Bronco Mendenhall said of the state of the Cavaliers program: “This isn’t a polish and reboot and everything’s good. It’s not even a rebuild. If it’s business, it would be more start-up-oriented.” (Ryan M. Kelly/Associated Press)

Bronco Mendenhall was on his introductory tour as Virginia’s football coach in late December 2015 when he stepped on the court and took a microphone during halftime of a men’s basketball game at John Paul Jones Arena.

Amid rousing applause, Mendenhall told the crowd to take note of the winter holidays because that’s also bowl season. He had directed Brigham Young to 11 straight bowl appearances, so, he declared, “Why not start making it 12 this next season?”

These days, grand proclamations have given way to repeated calls for patience following a 2-10 record that left Mendenhall humbled and the Cavaliers out of the bowl picture for a fifth consecutive year.

It’s the longest such stretch for Virginia, which will open Mendenhall’s second season at the helm Saturday afternoon at home against lower-division William & Mary, since reaching its inaugural bowl game in 1984.

“If I’ve learned anything, this will be a process,” Mendenhall said. “This isn’t a polish and reboot and everything’s good. It’s not even a rebuild. If it’s business, it would be more start-up-oriented. Now that I’ve seen it, I know. But that’s lesson learned for me. I know more clearly where I am, where the program is and what we need to do.”

Adding capable reserves at all positions continues to be a priority, and Mendenhall admitted in multiple instances during training camp that the assignment is far from complete. He’s mentioned his fondness for this year’s recruiting class but added that upgrading the roster is a long-term project.

In part because of those personnel limitations, Mendenhall last season moved from a no-huddle attack to a more traditional offense in which the deliberate pace provides more time for communication and decision-making. He also simplified the playbook this past offseason.

“Man, we’ve put in lots and lots of work to this point,” he said. “Assessment: We are making progress, but our roster is thin, so not much depth, but we have capable players. Our chemistry is strong, and we’re building. The focus right now is on the process. Every single day matters, every single repetition matters, every single meeting matters.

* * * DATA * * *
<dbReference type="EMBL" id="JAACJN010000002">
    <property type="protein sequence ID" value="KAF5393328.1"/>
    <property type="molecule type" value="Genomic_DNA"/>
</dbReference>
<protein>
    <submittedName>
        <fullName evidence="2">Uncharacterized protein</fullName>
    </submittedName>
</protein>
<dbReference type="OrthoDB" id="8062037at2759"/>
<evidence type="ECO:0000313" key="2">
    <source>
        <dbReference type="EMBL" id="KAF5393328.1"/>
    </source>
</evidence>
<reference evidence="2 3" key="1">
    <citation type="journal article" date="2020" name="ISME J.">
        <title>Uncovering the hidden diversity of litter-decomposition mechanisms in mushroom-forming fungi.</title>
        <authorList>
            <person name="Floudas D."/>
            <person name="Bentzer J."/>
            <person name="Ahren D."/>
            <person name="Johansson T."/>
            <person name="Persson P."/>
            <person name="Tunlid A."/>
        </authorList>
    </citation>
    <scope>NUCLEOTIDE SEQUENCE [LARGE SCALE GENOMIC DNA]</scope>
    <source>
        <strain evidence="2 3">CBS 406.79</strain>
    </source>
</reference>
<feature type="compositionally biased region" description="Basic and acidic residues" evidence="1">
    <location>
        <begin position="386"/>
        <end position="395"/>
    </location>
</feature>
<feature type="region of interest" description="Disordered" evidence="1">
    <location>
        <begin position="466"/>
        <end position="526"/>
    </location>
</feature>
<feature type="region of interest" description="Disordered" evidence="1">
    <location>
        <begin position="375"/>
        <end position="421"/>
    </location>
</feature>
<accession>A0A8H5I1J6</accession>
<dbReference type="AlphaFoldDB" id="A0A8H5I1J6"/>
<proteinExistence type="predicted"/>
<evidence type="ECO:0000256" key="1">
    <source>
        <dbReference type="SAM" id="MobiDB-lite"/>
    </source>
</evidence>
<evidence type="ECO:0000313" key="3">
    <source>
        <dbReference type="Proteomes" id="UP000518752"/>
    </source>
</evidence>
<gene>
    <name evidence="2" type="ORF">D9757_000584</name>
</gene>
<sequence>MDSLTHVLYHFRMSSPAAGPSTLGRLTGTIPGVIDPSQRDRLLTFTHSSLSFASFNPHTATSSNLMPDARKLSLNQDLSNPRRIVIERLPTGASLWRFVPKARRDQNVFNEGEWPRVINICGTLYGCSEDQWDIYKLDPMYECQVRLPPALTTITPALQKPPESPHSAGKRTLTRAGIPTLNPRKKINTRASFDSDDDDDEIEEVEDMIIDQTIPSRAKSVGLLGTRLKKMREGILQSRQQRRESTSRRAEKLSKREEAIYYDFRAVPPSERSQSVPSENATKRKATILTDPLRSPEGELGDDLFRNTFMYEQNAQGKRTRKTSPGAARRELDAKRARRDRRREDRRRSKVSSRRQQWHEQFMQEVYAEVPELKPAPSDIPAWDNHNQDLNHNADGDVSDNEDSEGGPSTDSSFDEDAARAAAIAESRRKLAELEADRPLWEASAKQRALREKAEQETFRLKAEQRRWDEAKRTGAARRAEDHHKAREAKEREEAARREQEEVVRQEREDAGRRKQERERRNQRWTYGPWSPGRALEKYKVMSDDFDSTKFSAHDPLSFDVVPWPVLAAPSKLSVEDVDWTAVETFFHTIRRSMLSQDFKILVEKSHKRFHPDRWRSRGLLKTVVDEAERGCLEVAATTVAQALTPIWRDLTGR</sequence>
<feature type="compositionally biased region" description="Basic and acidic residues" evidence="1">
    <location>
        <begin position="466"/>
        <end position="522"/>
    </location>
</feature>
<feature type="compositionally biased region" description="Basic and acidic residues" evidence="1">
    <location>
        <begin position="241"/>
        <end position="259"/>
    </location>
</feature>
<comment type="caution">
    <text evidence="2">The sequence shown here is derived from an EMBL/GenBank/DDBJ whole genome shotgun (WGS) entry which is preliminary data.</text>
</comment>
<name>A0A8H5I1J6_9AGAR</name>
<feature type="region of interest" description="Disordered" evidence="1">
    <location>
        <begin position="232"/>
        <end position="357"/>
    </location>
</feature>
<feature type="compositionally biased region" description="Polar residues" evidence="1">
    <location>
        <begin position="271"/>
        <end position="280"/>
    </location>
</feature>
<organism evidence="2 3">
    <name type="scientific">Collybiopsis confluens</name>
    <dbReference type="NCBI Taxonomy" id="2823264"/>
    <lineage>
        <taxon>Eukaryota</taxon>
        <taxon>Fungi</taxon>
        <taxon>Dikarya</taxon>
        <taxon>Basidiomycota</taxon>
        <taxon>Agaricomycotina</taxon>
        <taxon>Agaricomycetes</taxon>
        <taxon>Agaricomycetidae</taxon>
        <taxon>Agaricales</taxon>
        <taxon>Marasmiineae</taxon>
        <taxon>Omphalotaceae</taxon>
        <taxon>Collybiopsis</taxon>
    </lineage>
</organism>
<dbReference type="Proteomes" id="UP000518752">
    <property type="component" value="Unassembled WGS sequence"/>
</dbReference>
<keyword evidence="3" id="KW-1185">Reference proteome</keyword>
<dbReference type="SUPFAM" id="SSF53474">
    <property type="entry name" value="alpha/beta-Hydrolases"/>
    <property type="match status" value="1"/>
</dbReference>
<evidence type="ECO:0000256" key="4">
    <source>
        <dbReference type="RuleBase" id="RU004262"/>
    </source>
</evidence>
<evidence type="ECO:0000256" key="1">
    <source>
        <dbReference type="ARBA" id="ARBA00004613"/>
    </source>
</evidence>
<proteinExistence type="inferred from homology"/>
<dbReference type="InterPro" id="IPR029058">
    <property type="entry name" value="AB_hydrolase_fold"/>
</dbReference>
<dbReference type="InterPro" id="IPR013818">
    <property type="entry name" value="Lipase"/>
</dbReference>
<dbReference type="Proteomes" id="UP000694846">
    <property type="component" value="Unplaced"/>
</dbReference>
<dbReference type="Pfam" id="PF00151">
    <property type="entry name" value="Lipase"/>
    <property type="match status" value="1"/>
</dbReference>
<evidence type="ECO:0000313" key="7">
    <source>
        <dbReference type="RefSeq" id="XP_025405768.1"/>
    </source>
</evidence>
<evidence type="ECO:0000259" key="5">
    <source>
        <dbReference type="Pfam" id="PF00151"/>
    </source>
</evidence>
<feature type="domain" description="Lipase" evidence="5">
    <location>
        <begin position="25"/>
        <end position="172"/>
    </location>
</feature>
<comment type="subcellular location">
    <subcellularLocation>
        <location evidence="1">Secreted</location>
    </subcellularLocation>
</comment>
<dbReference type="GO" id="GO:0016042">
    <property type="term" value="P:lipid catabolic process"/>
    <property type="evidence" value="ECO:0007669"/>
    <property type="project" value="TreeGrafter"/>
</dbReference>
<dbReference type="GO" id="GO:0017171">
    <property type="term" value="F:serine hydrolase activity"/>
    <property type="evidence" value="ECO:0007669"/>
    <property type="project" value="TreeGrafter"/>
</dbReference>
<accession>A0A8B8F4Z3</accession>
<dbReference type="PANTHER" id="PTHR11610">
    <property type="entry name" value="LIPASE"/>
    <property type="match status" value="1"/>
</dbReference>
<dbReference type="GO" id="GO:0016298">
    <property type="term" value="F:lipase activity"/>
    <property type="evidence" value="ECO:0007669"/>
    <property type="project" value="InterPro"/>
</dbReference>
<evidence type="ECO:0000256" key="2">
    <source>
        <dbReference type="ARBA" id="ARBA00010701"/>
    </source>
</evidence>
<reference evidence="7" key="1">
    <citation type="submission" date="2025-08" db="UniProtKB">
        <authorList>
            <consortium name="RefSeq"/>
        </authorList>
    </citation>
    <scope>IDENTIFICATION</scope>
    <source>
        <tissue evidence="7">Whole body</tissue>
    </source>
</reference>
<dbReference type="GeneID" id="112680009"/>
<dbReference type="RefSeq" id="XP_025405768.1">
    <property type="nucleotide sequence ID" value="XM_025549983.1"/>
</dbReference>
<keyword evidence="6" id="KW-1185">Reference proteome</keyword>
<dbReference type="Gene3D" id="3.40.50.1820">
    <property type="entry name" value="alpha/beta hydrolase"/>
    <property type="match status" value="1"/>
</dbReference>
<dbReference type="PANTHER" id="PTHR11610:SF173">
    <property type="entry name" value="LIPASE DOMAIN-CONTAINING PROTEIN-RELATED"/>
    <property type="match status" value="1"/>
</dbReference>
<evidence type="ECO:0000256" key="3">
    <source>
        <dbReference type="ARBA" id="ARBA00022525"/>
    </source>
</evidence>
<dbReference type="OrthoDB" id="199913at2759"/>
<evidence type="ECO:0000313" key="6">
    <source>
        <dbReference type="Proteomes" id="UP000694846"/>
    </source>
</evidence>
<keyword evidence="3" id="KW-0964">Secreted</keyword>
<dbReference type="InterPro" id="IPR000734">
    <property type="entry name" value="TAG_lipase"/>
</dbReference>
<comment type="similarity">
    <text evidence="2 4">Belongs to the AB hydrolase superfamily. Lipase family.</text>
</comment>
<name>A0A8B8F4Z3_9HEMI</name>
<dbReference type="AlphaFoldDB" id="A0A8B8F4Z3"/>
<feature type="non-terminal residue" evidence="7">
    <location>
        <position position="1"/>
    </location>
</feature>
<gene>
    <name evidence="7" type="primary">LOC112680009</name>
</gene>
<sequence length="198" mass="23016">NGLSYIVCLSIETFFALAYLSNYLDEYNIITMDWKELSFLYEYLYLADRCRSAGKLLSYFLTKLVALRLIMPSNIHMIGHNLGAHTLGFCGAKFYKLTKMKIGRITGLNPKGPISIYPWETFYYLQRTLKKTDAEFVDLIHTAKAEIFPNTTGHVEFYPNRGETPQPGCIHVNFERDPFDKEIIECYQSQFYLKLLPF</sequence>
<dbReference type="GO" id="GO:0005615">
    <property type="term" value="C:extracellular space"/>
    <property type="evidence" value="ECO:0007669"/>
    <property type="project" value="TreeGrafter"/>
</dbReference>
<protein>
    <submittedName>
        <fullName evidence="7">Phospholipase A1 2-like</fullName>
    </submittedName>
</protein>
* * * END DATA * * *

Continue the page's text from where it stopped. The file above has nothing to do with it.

“We’re racing against the clock not only to be prepared for the first game but to build the kind of program I think we’d all like to see here.”

At least Mendenhall can take comfort in his quarterback, a luxury often not afforded coaches during their initial years remaking a team in distress.

Senior Kurt Benkert enters his second season as the starter. He’s only one of two starting quarterbacks in the ACC’s Coastal Division back from last year.

The strong-armed transfer from East Carolina became one of the two fastest players in Cavaliers history to reach 2,000 passing yards, matching the record of eight games Matt Schaub set in 2003. Benkert threw for 2,552 yards and 21 touchdowns with 11 interceptions in 11 games last season.

In addition, Benkert established the school’s single-game record with 421 passing yards against Central Michigan. His five passing touchdowns in that 49-35 triumph Sept. 24 at Scott Stadium are tied for second most in a game at Virginia.

Benkert also is completely healthy for the first time since tearing an anterior cruciate ligament during Pirates training camp in August 2015.

“I’m a completely different athlete this year than I was last year,” said Benkert, who won the job late in training camp last season and became the 10th quarterback in 11 seasons to start an opener for the Cavaliers. “I have that extra step back. I can really break away from people now. It’s a lot better. The biggest thing is I know that everyone’s looking to me.”

Mendenhall confirmed as much by indicating he doesn’t recall another time in his coaching career when he has leaned on one player as much as he’s planning to with Benkert this season.

Benkert’s thoughtful leadership off the field was never more valuable than throughout the recent events in Charlottesville that generated national headlines. On Aug. 12, a rally protesting the removal of a statue of Confederate Gen. Robert E. Lee in downtown Charlottesville turned violent when demonstrators from both sides clashed. Heather Heyer, a 32-year-old Charlottesville resident, was killed when a car plowed into a group of counterprotesters.

Players had recently wrapped up practice when word began trickling in about the alt-right gathering a few miles from Virginia’s athletic facilities. Benkert participated in a team meeting shortly thereafter, taking fully to heart the concerns of African American players.

“Just to think where we were a year ago with competing and learning and growing, and to have that year of experience back [with Benkert] puts us a big step forward,” Cavaliers quarterbacks coach Jason Beck said. “And also just his ability to take the team, you know, ‘This is my team,’ and lead it and direct it where last year that wasn’t the case. It was still up in the air and juggling.

“For everybody around him, it kind of sets the tone and the direction.”